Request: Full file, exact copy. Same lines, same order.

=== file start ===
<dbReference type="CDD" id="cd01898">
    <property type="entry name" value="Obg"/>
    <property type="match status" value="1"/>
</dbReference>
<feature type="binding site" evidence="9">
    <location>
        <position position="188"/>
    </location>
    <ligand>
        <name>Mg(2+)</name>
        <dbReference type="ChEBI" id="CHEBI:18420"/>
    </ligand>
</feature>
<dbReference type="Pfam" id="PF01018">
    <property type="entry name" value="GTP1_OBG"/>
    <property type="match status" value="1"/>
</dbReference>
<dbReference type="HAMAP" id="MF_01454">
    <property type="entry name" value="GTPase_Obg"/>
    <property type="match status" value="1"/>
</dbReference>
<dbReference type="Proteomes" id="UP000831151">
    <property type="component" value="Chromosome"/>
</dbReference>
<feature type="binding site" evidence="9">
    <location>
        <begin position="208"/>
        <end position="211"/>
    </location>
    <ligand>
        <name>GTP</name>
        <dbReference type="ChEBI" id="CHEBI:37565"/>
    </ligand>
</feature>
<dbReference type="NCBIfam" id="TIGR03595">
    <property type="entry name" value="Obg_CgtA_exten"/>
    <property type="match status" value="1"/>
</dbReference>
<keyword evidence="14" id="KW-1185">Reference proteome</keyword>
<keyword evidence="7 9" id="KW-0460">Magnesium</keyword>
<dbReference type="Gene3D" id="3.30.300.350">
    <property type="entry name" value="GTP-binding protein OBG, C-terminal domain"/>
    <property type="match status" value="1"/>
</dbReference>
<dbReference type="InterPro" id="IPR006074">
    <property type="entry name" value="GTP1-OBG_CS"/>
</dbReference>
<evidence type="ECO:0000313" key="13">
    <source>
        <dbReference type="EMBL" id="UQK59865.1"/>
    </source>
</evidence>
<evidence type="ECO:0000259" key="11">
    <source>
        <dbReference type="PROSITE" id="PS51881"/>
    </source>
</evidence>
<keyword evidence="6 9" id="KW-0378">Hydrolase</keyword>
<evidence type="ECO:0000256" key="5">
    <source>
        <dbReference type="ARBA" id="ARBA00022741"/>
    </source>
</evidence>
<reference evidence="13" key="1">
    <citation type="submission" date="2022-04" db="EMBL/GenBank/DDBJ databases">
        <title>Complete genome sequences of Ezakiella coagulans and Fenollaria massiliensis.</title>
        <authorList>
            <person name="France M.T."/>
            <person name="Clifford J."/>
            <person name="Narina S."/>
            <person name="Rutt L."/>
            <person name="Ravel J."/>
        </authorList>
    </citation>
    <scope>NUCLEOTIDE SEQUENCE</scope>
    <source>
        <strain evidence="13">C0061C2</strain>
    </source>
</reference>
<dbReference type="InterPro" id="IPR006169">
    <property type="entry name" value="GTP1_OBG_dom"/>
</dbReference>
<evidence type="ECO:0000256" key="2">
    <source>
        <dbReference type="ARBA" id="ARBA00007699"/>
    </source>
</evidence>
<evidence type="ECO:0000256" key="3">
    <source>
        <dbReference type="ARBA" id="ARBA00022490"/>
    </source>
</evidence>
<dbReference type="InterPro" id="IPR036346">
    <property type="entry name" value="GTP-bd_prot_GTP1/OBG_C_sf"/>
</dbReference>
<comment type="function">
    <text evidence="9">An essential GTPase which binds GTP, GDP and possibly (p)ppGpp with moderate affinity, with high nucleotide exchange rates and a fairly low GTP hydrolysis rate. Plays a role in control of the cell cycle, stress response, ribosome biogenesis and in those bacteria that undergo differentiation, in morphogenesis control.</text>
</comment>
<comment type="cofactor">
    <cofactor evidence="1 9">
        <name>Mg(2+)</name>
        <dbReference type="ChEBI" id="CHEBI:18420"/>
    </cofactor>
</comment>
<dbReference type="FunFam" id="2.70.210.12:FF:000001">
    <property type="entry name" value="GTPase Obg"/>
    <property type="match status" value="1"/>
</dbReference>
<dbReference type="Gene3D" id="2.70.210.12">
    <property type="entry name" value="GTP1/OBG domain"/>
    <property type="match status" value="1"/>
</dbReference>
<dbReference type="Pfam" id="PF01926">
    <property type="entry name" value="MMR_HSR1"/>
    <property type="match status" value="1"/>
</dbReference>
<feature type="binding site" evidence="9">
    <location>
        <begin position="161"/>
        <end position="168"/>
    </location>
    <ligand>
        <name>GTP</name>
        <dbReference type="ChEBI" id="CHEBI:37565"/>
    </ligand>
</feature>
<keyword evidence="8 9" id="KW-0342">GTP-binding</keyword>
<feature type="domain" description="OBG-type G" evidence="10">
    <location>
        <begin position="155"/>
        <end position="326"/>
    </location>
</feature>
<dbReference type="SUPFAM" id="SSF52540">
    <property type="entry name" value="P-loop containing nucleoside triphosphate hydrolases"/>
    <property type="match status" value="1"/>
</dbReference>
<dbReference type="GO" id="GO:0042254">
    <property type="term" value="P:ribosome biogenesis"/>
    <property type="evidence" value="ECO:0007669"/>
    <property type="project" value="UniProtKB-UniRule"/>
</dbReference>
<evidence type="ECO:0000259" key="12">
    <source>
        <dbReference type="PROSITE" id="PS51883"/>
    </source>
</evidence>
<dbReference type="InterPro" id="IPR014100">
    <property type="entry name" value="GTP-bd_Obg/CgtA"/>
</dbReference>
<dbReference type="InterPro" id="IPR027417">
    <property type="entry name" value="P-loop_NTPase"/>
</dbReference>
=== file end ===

<dbReference type="CDD" id="cd01898">
    <property type="entry name" value="Obg"/>
    <property type="match status" value="1"/>
</dbReference>
<feature type="binding site" evidence="9">
    <location>
        <position position="188"/>
    </location>
    <ligand>
        <name>Mg(2+)</name>
        <dbReference type="ChEBI" id="CHEBI:18420"/>
    </ligand>
</feature>
<dbReference type="Pfam" id="PF01018">
    <property type="entry name" value="GTP1_OBG"/>
    <property type="match status" value="1"/>
</dbReference>
<dbReference type="HAMAP" id="MF_01454">
    <property type="entry name" value="GTPase_Obg"/>
    <property type="match status" value="1"/>
</dbReference>
<dbReference type="Proteomes" id="UP000831151">
    <property type="component" value="Chromosome"/>
</dbReference>
<feature type="binding site" evidence="9">
    <location>
        <begin position="208"/>
        <end position="211"/>
    </location>
    <ligand>
        <name>GTP</name>
        <dbReference type="ChEBI" id="CHEBI:37565"/>
    </ligand>
</feature>
<dbReference type="NCBIfam" id="TIGR03595">
    <property type="entry name" value="Obg_CgtA_exten"/>
    <property type="match status" value="1"/>
</dbReference>
<keyword evidence="14" id="KW-1185">Reference proteome</keyword>
<keyword evidence="7 9" id="KW-0460">Magnesium</keyword>
<dbReference type="Gene3D" id="3.30.300.350">
    <property type="entry name" value="GTP-binding protein OBG, C-terminal domain"/>
    <property type="match status" value="1"/>
</dbReference>
<dbReference type="InterPro" id="IPR006074">
    <property type="entry name" value="GTP1-OBG_CS"/>
</dbReference>
<evidence type="ECO:0000313" key="13">
    <source>
        <dbReference type="EMBL" id="UQK59865.1"/>
    </source>
</evidence>
<evidence type="ECO:0000259" key="11">
    <source>
        <dbReference type="PROSITE" id="PS51881"/>
    </source>
</evidence>
<keyword evidence="6 9" id="KW-0378">Hydrolase</keyword>
<evidence type="ECO:0000256" key="5">
    <source>
        <dbReference type="ARBA" id="ARBA00022741"/>
    </source>
</evidence>
<reference evidence="13" key="1">
    <citation type="submission" date="2022-04" db="EMBL/GenBank/DDBJ databases">
        <title>Complete genome sequences of Ezakiella coagulans and Fenollaria massiliensis.</title>
        <authorList>
            <person name="France M.T."/>
            <person name="Clifford J."/>
            <person name="Narina S."/>
            <person name="Rutt L."/>
            <person name="Ravel J."/>
        </authorList>
    </citation>
    <scope>NUCLEOTIDE SEQUENCE</scope>
    <source>
        <strain evidence="13">C0061C2</strain>
    </source>
</reference>
<dbReference type="InterPro" id="IPR006169">
    <property type="entry name" value="GTP1_OBG_dom"/>
</dbReference>
<evidence type="ECO:0000256" key="2">
    <source>
        <dbReference type="ARBA" id="ARBA00007699"/>
    </source>
</evidence>
<evidence type="ECO:0000256" key="3">
    <source>
        <dbReference type="ARBA" id="ARBA00022490"/>
    </source>
</evidence>
<dbReference type="InterPro" id="IPR036346">
    <property type="entry name" value="GTP-bd_prot_GTP1/OBG_C_sf"/>
</dbReference>
<comment type="function">
    <text evidence="9">An essential GTPase which binds GTP, GDP and possibly (p)ppGpp with moderate affinity, with high nucleotide exchange rates and a fairly low GTP hydrolysis rate. Plays a role in control of the cell cycle, stress response, ribosome biogenesis and in those bacteria that undergo differentiation, in morphogenesis control.</text>
</comment>
<comment type="cofactor">
    <cofactor evidence="1 9">
        <name>Mg(2+)</name>
        <dbReference type="ChEBI" id="CHEBI:18420"/>
    </cofactor>
</comment>
<dbReference type="FunFam" id="2.70.210.12:FF:000001">
    <property type="entry name" value="GTPase Obg"/>
    <property type="match status" value="1"/>
</dbReference>
<dbReference type="Gene3D" id="2.70.210.12">
    <property type="entry name" value="GTP1/OBG domain"/>
    <property type="match status" value="1"/>
</dbReference>
<dbReference type="Pfam" id="PF01926">
    <property type="entry name" value="MMR_HSR1"/>
    <property type="match status" value="1"/>
</dbReference>
<feature type="binding site" evidence="9">
    <location>
        <begin position="161"/>
        <end position="168"/>
    </location>
    <ligand>
        <name>GTP</name>
        <dbReference type="ChEBI" id="CHEBI:37565"/>
    </ligand>
</feature>
<keyword evidence="8 9" id="KW-0342">GTP-binding</keyword>
<feature type="domain" description="OBG-type G" evidence="10">
    <location>
        <begin position="155"/>
        <end position="326"/>
    </location>
</feature>
<dbReference type="SUPFAM" id="SSF52540">
    <property type="entry name" value="P-loop containing nucleoside triphosphate hydrolases"/>
    <property type="match status" value="1"/>
</dbReference>
<dbReference type="GO" id="GO:0042254">
    <property type="term" value="P:ribosome biogenesis"/>
    <property type="evidence" value="ECO:0007669"/>
    <property type="project" value="UniProtKB-UniRule"/>
</dbReference>
<evidence type="ECO:0000259" key="12">
    <source>
        <dbReference type="PROSITE" id="PS51883"/>
    </source>
</evidence>
<dbReference type="InterPro" id="IPR014100">
    <property type="entry name" value="GTP-bd_Obg/CgtA"/>
</dbReference>
<dbReference type="InterPro" id="IPR027417">
    <property type="entry name" value="P-loop_NTPase"/>
</dbReference>